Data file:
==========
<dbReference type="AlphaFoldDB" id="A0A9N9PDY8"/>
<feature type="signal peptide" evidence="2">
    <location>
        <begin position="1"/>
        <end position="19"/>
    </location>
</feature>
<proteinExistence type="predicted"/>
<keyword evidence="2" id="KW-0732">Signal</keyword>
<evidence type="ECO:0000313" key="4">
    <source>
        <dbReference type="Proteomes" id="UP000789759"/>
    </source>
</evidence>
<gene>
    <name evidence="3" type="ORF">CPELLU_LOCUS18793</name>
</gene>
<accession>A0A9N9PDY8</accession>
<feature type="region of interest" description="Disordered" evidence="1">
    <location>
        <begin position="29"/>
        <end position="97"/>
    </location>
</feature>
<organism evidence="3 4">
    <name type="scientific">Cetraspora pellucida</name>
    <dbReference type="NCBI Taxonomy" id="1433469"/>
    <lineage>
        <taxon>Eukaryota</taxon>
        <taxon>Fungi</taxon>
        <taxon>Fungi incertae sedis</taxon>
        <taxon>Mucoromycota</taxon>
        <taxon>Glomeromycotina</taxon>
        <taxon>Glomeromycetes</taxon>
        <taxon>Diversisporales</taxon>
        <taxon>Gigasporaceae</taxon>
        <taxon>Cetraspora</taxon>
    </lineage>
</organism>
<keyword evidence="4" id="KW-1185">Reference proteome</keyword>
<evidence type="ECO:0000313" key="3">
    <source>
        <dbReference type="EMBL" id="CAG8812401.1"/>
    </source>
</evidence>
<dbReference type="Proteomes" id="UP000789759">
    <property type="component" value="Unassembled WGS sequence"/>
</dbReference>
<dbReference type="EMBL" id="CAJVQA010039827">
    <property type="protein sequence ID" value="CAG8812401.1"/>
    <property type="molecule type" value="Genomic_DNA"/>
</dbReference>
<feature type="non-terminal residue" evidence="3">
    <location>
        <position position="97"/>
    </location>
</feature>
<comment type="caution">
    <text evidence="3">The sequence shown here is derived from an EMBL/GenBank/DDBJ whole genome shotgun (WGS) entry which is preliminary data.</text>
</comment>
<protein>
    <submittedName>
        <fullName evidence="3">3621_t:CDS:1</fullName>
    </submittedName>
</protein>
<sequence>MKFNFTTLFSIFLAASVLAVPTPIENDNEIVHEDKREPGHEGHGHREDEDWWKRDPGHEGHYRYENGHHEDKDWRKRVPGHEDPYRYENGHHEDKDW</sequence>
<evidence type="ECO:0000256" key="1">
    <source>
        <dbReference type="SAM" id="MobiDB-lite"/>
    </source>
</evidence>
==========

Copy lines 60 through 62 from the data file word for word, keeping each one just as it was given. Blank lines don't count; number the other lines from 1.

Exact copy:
</comment>
<protein>
    <submittedName>